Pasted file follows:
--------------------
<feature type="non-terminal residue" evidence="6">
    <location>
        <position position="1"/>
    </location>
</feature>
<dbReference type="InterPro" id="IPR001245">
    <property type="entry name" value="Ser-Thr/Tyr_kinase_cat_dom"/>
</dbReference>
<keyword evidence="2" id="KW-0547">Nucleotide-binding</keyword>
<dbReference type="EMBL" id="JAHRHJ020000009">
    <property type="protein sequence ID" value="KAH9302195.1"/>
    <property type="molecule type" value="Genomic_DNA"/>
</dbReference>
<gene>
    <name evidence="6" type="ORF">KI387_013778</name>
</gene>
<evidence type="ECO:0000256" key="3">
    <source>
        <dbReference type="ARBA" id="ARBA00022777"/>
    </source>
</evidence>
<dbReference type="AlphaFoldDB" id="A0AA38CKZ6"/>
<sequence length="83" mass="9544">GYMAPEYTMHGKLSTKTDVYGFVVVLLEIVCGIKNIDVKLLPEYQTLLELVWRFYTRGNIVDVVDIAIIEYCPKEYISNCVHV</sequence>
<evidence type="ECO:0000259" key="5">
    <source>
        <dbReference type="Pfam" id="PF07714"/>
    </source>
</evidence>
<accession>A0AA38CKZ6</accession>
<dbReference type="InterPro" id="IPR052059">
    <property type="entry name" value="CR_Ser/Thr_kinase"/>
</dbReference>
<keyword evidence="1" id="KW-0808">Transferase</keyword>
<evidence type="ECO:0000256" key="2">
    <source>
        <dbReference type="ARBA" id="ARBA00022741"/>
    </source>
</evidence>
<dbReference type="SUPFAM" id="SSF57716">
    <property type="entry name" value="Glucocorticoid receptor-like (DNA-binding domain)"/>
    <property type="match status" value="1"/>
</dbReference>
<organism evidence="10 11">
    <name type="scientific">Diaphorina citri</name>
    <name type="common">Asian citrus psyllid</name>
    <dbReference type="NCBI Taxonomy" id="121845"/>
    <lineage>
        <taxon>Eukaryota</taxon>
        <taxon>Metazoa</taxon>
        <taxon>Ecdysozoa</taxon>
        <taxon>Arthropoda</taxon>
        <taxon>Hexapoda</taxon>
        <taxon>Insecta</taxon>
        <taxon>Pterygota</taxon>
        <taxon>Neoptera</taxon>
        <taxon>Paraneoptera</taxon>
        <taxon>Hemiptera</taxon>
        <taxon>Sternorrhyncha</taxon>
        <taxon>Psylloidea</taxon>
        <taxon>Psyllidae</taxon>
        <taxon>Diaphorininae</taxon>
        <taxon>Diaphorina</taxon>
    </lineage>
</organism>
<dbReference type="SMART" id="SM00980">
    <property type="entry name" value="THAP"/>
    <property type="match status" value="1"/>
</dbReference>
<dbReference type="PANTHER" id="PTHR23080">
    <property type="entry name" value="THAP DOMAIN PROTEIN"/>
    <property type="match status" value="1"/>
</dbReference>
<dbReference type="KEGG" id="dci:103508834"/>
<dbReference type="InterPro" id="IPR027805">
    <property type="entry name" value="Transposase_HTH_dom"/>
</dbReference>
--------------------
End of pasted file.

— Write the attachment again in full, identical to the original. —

<feature type="non-terminal residue" evidence="6">
    <location>
        <position position="1"/>
    </location>
</feature>
<dbReference type="InterPro" id="IPR001245">
    <property type="entry name" value="Ser-Thr/Tyr_kinase_cat_dom"/>
</dbReference>
<keyword evidence="2" id="KW-0547">Nucleotide-binding</keyword>
<dbReference type="EMBL" id="JAHRHJ020000009">
    <property type="protein sequence ID" value="KAH9302195.1"/>
    <property type="molecule type" value="Genomic_DNA"/>
</dbReference>
<gene>
    <name evidence="6" type="ORF">KI387_013778</name>
</gene>
<evidence type="ECO:0000256" key="3">
    <source>
        <dbReference type="ARBA" id="ARBA00022777"/>
    </source>
</evidence>
<dbReference type="AlphaFoldDB" id="A0AA38CKZ6"/>
<sequence length="83" mass="9544">GYMAPEYTMHGKLSTKTDVYGFVVVLLEIVCGIKNIDVKLLPEYQTLLELVWRFYTRGNIVDVVDIAIIEYCPKEYISNCVHV</sequence>
<evidence type="ECO:0000259" key="5">
    <source>
        <dbReference type="Pfam" id="PF07714"/>
    </source>
</evidence>
<accession>A0AA38CKZ6</accession>
<dbReference type="InterPro" id="IPR052059">
    <property type="entry name" value="CR_Ser/Thr_kinase"/>
</dbReference>
<keyword evidence="1" id="KW-0808">Transferase</keyword>
<evidence type="ECO:0000256" key="2">
    <source>
        <dbReference type="ARBA" id="ARBA00022741"/>
    </source>
</evidence>
<dbReference type="SUPFAM" id="SSF57716">
    <property type="entry name" value="Glucocorticoid receptor-like (DNA-binding domain)"/>
    <property type="match status" value="1"/>
</dbReference>
<organism evidence="10 11">
    <name type="scientific">Diaphorina citri</name>
    <name type="common">Asian citrus psyllid</name>
    <dbReference type="NCBI Taxonomy" id="121845"/>
    <lineage>
        <taxon>Eukaryota</taxon>
        <taxon>Metazoa</taxon>
        <taxon>Ecdysozoa</taxon>
        <taxon>Arthropoda</taxon>
        <taxon>Hexapoda</taxon>
        <taxon>Insecta</taxon>
        <taxon>Pterygota</taxon>
        <taxon>Neoptera</taxon>
        <taxon>Paraneoptera</taxon>
        <taxon>Hemiptera</taxon>
        <taxon>Sternorrhyncha</taxon>
        <taxon>Psylloidea</taxon>
        <taxon>Psyllidae</taxon>
        <taxon>Diaphorininae</taxon>
        <taxon>Diaphorina</taxon>
    </lineage>
</organism>
<dbReference type="SMART" id="SM00980">
    <property type="entry name" value="THAP"/>
    <property type="match status" value="1"/>
</dbReference>
<dbReference type="PANTHER" id="PTHR23080">
    <property type="entry name" value="THAP DOMAIN PROTEIN"/>
    <property type="match status" value="1"/>
</dbReference>
<dbReference type="KEGG" id="dci:103508834"/>
<dbReference type="InterPro" id="IPR027805">
    <property type="entry name" value="Transposase_HTH_dom"/>
</dbReference>